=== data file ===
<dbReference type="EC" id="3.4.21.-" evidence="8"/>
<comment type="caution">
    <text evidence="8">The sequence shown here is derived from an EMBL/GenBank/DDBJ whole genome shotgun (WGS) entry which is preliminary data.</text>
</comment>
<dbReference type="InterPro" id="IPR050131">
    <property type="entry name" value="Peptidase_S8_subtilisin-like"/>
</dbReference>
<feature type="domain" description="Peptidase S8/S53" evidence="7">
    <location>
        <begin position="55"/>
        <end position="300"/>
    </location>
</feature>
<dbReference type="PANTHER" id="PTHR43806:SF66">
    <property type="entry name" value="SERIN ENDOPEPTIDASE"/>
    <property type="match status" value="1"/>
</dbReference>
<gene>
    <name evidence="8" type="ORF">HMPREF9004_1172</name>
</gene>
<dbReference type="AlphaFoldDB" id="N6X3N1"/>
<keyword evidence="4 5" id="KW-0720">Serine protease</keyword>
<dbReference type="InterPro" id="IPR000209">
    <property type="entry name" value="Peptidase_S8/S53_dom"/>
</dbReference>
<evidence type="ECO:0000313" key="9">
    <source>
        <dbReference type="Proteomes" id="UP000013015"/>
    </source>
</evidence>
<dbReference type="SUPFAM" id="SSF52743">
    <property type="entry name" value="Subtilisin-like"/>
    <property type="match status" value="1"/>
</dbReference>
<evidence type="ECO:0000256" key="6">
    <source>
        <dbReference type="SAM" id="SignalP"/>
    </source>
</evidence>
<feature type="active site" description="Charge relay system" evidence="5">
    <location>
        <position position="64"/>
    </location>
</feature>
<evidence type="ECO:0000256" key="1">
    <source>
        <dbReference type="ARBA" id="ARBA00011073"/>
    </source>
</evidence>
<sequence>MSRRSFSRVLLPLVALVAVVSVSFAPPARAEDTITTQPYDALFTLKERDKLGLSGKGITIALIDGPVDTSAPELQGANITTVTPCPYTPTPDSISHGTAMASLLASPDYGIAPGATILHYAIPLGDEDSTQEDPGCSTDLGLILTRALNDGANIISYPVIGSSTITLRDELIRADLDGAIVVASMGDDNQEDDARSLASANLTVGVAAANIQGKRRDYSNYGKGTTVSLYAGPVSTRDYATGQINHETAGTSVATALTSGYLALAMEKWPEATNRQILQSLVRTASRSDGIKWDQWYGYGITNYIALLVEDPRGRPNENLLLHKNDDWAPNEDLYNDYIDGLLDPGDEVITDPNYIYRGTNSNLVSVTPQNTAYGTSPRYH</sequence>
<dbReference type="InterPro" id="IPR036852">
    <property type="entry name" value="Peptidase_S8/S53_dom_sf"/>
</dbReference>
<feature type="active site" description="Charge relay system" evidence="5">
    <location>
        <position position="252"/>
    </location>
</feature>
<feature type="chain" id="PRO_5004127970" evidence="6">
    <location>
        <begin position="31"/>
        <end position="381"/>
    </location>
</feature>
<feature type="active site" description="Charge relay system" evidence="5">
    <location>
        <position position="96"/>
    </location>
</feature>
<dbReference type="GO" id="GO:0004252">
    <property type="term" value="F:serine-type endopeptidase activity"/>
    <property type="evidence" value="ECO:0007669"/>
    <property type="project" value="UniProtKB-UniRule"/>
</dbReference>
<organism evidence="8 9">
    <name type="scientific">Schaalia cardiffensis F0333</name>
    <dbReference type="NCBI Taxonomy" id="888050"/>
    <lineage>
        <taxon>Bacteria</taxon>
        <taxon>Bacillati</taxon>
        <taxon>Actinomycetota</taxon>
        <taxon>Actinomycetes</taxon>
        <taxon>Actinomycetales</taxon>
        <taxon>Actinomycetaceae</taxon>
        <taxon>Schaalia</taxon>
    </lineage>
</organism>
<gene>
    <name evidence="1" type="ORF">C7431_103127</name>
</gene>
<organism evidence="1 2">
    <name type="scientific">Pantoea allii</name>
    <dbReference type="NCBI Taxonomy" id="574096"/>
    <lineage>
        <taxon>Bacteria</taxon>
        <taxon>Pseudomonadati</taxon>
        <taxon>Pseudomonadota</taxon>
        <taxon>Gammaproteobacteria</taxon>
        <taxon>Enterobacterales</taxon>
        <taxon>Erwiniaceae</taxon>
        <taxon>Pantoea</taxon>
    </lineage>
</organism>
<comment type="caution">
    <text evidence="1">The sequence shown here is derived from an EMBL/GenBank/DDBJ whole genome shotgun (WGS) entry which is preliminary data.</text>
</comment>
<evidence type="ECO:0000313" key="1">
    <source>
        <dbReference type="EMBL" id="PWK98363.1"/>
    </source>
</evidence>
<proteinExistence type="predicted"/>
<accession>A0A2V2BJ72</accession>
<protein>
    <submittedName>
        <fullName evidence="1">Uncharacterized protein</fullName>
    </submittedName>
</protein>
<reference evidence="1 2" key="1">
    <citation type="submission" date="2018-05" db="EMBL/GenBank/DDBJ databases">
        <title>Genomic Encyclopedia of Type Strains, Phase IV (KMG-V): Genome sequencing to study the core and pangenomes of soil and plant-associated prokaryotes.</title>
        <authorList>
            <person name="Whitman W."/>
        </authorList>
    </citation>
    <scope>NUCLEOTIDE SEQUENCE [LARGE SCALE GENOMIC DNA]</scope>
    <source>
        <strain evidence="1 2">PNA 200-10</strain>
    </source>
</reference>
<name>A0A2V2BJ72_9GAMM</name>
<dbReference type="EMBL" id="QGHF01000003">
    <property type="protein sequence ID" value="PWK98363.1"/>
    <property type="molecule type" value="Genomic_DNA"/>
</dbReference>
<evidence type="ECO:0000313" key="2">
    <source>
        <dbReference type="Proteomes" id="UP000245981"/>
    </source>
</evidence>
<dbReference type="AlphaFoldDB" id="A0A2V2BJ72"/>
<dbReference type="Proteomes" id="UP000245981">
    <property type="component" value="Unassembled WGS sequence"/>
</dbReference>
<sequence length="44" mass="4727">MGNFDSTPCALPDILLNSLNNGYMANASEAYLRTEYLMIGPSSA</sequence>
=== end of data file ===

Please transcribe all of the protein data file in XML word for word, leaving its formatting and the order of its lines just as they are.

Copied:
<dbReference type="EC" id="3.4.21.-" evidence="8"/>
<comment type="caution">
    <text evidence="8">The sequence shown here is derived from an EMBL/GenBank/DDBJ whole genome shotgun (WGS) entry which is preliminary data.</text>
</comment>
<dbReference type="InterPro" id="IPR050131">
    <property type="entry name" value="Peptidase_S8_subtilisin-like"/>
</dbReference>
<feature type="domain" description="Peptidase S8/S53" evidence="7">
    <location>
        <begin position="55"/>
        <end position="300"/>
    </location>
</feature>
<dbReference type="PANTHER" id="PTHR43806:SF66">
    <property type="entry name" value="SERIN ENDOPEPTIDASE"/>
    <property type="match status" value="1"/>
</dbReference>
<gene>
    <name evidence="8" type="ORF">HMPREF9004_1172</name>
</gene>
<dbReference type="AlphaFoldDB" id="N6X3N1"/>
<keyword evidence="4 5" id="KW-0720">Serine protease</keyword>
<dbReference type="InterPro" id="IPR000209">
    <property type="entry name" value="Peptidase_S8/S53_dom"/>
</dbReference>
<evidence type="ECO:0000313" key="9">
    <source>
        <dbReference type="Proteomes" id="UP000013015"/>
    </source>
</evidence>
<dbReference type="SUPFAM" id="SSF52743">
    <property type="entry name" value="Subtilisin-like"/>
    <property type="match status" value="1"/>
</dbReference>
<evidence type="ECO:0000256" key="6">
    <source>
        <dbReference type="SAM" id="SignalP"/>
    </source>
</evidence>
<feature type="active site" description="Charge relay system" evidence="5">
    <location>
        <position position="64"/>
    </location>
</feature>
<evidence type="ECO:0000256" key="1">
    <source>
        <dbReference type="ARBA" id="ARBA00011073"/>
    </source>
</evidence>
<sequence>MSRRSFSRVLLPLVALVAVVSVSFAPPARAEDTITTQPYDALFTLKERDKLGLSGKGITIALIDGPVDTSAPELQGANITTVTPCPYTPTPDSISHGTAMASLLASPDYGIAPGATILHYAIPLGDEDSTQEDPGCSTDLGLILTRALNDGANIISYPVIGSSTITLRDELIRADLDGAIVVASMGDDNQEDDARSLASANLTVGVAAANIQGKRRDYSNYGKGTTVSLYAGPVSTRDYATGQINHETAGTSVATALTSGYLALAMEKWPEATNRQILQSLVRTASRSDGIKWDQWYGYGITNYIALLVEDPRGRPNENLLLHKNDDWAPNEDLYNDYIDGLLDPGDEVITDPNYIYRGTNSNLVSVTPQNTAYGTSPRYH</sequence>
<dbReference type="InterPro" id="IPR036852">
    <property type="entry name" value="Peptidase_S8/S53_dom_sf"/>
</dbReference>
<feature type="active site" description="Charge relay system" evidence="5">
    <location>
        <position position="252"/>
    </location>
</feature>
<feature type="chain" id="PRO_5004127970" evidence="6">
    <location>
        <begin position="31"/>
        <end position="381"/>
    </location>
</feature>
<feature type="active site" description="Charge relay system" evidence="5">
    <location>
        <position position="96"/>
    </location>
</feature>
<dbReference type="GO" id="GO:0004252">
    <property type="term" value="F:serine-type endopeptidase activity"/>
    <property type="evidence" value="ECO:0007669"/>
    <property type="project" value="UniProtKB-UniRule"/>
</dbReference>
<organism evidence="8 9">
    <name type="scientific">Schaalia cardiffensis F0333</name>
    <dbReference type="NCBI Taxonomy" id="888050"/>
    <lineage>
        <taxon>Bacteria</taxon>
        <taxon>Bacillati</taxon>
        <taxon>Actinomycetota</taxon>
        <taxon>Actinomycetes</taxon>
        <taxon>Actinomycetales</taxon>
        <taxon>Actinomycetaceae</taxon>
        <taxon>Schaalia</taxon>
    </lineage>
</organism>
<gene>
    <name evidence="1" type="ORF">C7431_103127</name>
</gene>
<organism evidence="1 2">
    <name type="scientific">Pantoea allii</name>
    <dbReference type="NCBI Taxonomy" id="574096"/>
    <lineage>
        <taxon>Bacteria</taxon>
        <taxon>Pseudomonadati</taxon>
        <taxon>Pseudomonadota</taxon>
        <taxon>Gammaproteobacteria</taxon>
        <taxon>Enterobacterales</taxon>
        <taxon>Erwiniaceae</taxon>
        <taxon>Pantoea</taxon>
    </lineage>
</organism>
<comment type="caution">
    <text evidence="1">The sequence shown here is derived from an EMBL/GenBank/DDBJ whole genome shotgun (WGS) entry which is preliminary data.</text>
</comment>
<evidence type="ECO:0000313" key="1">
    <source>
        <dbReference type="EMBL" id="PWK98363.1"/>
    </source>
</evidence>
<proteinExistence type="predicted"/>
<accession>A0A2V2BJ72</accession>
<protein>
    <submittedName>
        <fullName evidence="1">Uncharacterized protein</fullName>
    </submittedName>
</protein>
<reference evidence="1 2" key="1">
    <citation type="submission" date="2018-05" db="EMBL/GenBank/DDBJ databases">
        <title>Genomic Encyclopedia of Type Strains, Phase IV (KMG-V): Genome sequencing to study the core and pangenomes of soil and plant-associated prokaryotes.</title>
        <authorList>
            <person name="Whitman W."/>
        </authorList>
    </citation>
    <scope>NUCLEOTIDE SEQUENCE [LARGE SCALE GENOMIC DNA]</scope>
    <source>
        <strain evidence="1 2">PNA 200-10</strain>
    </source>
</reference>
<name>A0A2V2BJ72_9GAMM</name>
<dbReference type="EMBL" id="QGHF01000003">
    <property type="protein sequence ID" value="PWK98363.1"/>
    <property type="molecule type" value="Genomic_DNA"/>
</dbReference>
<evidence type="ECO:0000313" key="2">
    <source>
        <dbReference type="Proteomes" id="UP000245981"/>
    </source>
</evidence>
<dbReference type="AlphaFoldDB" id="A0A2V2BJ72"/>
<dbReference type="Proteomes" id="UP000245981">
    <property type="component" value="Unassembled WGS sequence"/>
</dbReference>
<sequence length="44" mass="4727">MGNFDSTPCALPDILLNSLNNGYMANASEAYLRTEYLMIGPSSA</sequence>